The industry has reacted positively to the Competition and Markets Authority’s provisional approval of BT’s 12.5 billion takeover of EE.
The takeover was provisionally approved today (October 28) after the plans were first announced in February 2015. There have been fears the merger would reduce competition in the UK and lead to higher prices for consumers.
However, the provisional approval of the deal was given because the authority believes “the merger is not expected to result in a substantial lessening of the competition (SLC) in any market in the UK.” It said that BT and EE operate in different areas – broadband for BT and mobile for EE – and there would be limited overlap between the services.
A positive outcome
Norman Broadbent Technology, Media and Telecoms managing director Mark Soden said the merger would be a positive development that will benefit customers. He added that it will lead to potential improvements to product innovation and allow services to be developed and delivered at a lower cost.
“The UK has been deprived of network investment for years, and market consolidation is the only way to improve service levels and ultimately, competitiveness. Both BT and EE have strong management teams who will compliment each other and thrive off the combined skill sets. BT will especially benefit from the creative, diverse and innovative management team at EE, adding to the positive outcomes of the merger, both for the industry and its customers.”
CCS Insight principal analyst Kester Mann said the merger would not have a severe impact on UK competition, with services from both companies having severe overlap.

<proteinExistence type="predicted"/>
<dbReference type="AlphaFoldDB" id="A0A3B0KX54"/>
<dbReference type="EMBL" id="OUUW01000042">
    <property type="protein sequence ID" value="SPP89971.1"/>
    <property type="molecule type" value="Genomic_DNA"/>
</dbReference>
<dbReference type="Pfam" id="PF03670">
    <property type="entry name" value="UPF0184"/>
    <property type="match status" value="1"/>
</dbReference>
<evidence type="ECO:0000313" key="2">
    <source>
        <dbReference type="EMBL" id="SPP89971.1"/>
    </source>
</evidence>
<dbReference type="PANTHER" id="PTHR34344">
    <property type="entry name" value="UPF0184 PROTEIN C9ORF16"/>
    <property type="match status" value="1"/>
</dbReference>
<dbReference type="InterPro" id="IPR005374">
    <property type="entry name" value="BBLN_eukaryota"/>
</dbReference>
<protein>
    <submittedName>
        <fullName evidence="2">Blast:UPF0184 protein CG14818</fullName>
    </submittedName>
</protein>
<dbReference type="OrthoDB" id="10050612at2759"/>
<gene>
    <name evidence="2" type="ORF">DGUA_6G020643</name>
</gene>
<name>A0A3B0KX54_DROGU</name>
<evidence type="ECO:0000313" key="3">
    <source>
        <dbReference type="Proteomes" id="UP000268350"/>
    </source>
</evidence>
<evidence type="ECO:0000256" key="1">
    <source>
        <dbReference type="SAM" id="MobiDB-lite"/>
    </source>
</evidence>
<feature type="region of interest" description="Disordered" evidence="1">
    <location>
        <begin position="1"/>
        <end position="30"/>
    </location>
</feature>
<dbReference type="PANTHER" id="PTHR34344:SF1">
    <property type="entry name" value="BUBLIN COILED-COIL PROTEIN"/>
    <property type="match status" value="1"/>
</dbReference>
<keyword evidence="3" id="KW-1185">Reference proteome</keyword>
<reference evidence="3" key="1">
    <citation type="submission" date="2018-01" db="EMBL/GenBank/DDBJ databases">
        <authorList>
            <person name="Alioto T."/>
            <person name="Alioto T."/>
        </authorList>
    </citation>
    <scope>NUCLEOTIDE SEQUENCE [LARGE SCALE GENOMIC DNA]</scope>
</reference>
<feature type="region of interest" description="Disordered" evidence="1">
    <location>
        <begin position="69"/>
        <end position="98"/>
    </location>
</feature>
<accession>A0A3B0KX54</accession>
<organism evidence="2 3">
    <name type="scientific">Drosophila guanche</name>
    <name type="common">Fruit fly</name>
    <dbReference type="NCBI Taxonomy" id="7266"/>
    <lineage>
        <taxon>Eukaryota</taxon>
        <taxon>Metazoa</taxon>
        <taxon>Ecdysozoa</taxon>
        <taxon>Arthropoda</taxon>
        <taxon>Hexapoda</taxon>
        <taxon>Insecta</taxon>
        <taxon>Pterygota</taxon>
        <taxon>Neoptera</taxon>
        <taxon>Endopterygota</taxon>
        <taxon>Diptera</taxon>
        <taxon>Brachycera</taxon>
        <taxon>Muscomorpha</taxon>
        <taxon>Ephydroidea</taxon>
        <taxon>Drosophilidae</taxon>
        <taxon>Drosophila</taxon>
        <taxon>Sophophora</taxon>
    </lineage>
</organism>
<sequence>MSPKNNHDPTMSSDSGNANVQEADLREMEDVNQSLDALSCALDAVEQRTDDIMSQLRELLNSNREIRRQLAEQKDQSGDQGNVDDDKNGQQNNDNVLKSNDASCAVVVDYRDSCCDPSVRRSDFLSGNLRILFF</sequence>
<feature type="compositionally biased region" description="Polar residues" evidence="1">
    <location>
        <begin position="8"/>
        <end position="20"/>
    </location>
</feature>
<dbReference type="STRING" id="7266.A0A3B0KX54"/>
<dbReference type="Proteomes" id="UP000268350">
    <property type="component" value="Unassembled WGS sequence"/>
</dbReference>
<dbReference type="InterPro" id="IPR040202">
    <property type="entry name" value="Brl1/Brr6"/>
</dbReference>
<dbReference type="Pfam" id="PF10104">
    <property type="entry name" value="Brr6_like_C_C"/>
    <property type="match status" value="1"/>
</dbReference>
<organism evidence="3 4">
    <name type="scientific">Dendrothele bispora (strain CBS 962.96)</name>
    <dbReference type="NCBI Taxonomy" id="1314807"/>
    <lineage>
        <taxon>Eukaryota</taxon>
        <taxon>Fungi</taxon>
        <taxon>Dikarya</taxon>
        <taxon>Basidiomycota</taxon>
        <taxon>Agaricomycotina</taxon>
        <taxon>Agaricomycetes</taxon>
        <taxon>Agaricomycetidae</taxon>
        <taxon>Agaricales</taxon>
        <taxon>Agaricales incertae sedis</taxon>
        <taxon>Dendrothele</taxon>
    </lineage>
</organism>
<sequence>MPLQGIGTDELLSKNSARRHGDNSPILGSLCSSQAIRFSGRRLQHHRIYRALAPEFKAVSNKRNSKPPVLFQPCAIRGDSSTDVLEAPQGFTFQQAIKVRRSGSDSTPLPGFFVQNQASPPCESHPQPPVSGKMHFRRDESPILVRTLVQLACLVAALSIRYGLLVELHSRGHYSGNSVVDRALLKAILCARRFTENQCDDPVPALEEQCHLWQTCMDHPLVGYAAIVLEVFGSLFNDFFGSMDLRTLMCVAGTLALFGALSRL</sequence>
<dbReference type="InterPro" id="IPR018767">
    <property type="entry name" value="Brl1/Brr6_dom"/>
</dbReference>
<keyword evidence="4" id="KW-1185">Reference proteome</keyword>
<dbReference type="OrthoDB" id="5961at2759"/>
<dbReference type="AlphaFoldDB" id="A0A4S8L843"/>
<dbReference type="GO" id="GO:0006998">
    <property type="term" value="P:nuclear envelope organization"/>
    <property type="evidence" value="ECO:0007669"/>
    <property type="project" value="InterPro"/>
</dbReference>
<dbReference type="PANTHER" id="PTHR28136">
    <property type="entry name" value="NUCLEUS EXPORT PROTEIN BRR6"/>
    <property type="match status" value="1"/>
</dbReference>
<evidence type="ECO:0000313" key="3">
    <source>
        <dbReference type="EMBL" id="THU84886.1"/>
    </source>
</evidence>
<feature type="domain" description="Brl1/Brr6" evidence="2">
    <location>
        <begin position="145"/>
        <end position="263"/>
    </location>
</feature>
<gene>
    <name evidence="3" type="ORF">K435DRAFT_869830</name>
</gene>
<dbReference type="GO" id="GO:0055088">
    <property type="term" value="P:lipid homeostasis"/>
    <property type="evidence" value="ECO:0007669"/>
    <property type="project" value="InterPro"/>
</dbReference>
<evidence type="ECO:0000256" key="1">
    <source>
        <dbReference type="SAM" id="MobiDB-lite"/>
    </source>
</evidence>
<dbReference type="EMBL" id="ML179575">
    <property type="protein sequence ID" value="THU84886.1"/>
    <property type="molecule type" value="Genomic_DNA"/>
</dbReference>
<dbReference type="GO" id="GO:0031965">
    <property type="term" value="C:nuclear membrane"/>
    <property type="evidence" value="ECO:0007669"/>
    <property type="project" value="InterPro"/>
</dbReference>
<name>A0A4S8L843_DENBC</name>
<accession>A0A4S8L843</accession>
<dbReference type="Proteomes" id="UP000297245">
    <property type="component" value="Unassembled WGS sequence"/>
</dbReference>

“The green light was given after an assessment that the deal would not have significant impact on competition. This is likely to have been driven by an already highly competitive UK mobile market that includes four national networks and numerous virtual providers. Further, BT’s presence in mobile, and EE’s presence in broadband, is limited.”
“Assuming the deal receives final approval, it would allow BT to launch a potent strategy to cross-sell broadband and TV services to “new” mobile customers. Another benefit is immediate access to an extensive retail network that would enable it to articulate the merits of a multiplay service.”
Mann added that the approval will not affect Three-owner CK Hutchison’s proposed £10.25 billion buyout of O2, despite the CMA’s request to the European Commission to oversee the deal.
“Despite today’s news, the proposed deal between 3 and O2 remains far from guaranteed. This is because unlike BT buying EE, it will reduce the number of mobile network operators from four to three.”